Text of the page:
Orthopaedic Implant Wear Testing & Tribology
Our orthopaedic wear and fatigue Center of Excellence (CoE) was designed to offer support to Original Equipment Manufacturers (OEMs). Our CoE is equipped with all the testing rigs and analytical instruments needed to produce the data our clients need - but it is our dedicated team of expert scientists and engineers that really supply the added value.
With over a hundred years of experience spread throughout our team, you gain access to orthopaedic engineers, regulatory specialists, analytical chemists, polymer scientists, metallurgists, dedicated wear simulation experts, and powders experts. Not to mention the ceramics expertise that our company was founded upon over 100 years ago, an area of expertise that is still present in our advanced ceramics offering today.
If you are looking to:
- Simulate and evaluate the wear performance of your new bearing materials
- Compare an innovative design with an existing one
- Outsource your orthopaedic implant wear testing to accelerate new product developments and avoid in-house delays
- Find a supplier that can supply a comprehensive service and the full suite of information you require for your regulatory submission
- Find out what is happening at the surface of your material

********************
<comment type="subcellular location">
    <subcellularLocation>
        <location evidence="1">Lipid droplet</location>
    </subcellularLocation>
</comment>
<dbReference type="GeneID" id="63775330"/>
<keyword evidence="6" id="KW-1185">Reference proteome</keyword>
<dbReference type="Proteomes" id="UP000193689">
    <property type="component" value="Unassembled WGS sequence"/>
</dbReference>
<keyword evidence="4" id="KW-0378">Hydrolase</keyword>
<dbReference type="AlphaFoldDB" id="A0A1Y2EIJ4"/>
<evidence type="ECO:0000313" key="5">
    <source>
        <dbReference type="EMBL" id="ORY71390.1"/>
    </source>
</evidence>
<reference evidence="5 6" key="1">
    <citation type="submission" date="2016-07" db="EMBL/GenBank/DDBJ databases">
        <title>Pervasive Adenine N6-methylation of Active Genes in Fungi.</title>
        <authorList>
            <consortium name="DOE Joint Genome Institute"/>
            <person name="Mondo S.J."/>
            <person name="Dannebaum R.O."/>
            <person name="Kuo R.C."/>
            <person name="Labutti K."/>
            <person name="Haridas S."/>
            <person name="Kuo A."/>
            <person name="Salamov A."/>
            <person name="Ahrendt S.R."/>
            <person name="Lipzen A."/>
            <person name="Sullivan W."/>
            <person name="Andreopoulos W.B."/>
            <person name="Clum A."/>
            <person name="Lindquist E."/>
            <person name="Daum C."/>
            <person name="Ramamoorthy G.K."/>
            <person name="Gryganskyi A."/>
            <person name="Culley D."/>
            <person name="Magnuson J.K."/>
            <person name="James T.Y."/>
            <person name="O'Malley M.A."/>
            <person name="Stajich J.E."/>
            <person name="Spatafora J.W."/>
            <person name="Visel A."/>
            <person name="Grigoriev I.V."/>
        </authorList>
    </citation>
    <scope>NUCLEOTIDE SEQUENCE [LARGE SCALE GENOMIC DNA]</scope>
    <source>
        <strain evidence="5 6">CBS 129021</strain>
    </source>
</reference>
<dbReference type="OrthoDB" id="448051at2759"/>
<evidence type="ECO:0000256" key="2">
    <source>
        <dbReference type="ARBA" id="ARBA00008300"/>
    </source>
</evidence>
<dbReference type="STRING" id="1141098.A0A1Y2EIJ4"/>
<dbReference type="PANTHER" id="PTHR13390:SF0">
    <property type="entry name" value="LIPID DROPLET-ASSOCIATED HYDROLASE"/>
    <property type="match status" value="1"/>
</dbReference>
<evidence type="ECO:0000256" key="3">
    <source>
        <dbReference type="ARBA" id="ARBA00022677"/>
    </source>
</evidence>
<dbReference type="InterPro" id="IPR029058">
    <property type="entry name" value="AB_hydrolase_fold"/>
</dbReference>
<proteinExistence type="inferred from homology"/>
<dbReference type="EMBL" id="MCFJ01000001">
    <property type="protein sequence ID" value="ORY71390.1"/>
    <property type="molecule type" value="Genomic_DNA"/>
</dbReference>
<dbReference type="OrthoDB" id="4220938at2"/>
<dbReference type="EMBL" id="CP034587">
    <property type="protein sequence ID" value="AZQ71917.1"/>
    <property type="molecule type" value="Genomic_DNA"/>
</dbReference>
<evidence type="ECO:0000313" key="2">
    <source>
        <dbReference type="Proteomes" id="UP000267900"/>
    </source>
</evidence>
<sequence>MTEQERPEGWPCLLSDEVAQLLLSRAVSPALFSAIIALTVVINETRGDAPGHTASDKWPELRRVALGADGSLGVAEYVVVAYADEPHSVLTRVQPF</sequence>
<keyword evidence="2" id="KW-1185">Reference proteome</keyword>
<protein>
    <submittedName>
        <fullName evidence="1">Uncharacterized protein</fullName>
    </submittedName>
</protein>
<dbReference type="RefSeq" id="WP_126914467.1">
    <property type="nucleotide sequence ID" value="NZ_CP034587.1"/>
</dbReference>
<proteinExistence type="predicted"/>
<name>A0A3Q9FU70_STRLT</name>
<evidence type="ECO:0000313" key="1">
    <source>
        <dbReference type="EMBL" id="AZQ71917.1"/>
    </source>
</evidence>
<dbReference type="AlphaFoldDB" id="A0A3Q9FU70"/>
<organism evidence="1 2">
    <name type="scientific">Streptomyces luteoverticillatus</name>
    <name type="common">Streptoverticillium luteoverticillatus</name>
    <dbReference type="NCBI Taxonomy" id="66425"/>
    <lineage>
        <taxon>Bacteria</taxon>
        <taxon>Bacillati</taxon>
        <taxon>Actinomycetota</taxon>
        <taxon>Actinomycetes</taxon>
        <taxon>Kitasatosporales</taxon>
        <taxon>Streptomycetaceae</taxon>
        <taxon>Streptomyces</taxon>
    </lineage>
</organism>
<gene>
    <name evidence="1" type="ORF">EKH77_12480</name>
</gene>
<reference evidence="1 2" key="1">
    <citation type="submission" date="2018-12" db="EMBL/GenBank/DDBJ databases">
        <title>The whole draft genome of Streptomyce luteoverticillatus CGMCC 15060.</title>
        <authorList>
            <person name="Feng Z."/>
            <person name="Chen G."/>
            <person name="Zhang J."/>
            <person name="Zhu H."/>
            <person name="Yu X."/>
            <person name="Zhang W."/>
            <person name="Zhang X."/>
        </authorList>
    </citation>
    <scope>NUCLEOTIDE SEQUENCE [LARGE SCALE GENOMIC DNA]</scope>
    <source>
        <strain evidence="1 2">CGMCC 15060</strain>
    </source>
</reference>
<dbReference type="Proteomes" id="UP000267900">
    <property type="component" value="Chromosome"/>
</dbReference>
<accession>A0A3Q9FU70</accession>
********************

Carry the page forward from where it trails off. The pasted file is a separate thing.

...then we can help.
We offer wear testing and tribology, plus supporting services, for hip, knee, shoulder, spine, ankle, and other implants.
Using a combination of techniques, we offer analysis of debris generated through wear testing. In addition to following the ASTM standard, using SEM (Scanning Electron Microscope) evaluation to supply qualitative information, we also use laser diffraction techniques to gather more detailed, quantitative information, such as chemical analysis to understand the composition of the particles and particle size distribution.
We supply real understanding of what is happening at the interface between your materials using our advanced surface science techniques and expert analysis.
- Does a coating or process used to improve the hardness / wear properties of your component affect the base material in any way?
- Does the articulation cause material transfer or migration across the interface or into the surface that could be detrimental?
- Is a chemical reaction occurring between the dissimilar materials and affecting the properties or biocompatibility of the components?
- Is the wear pattern consistent and, if not, is it because of the materials or the design?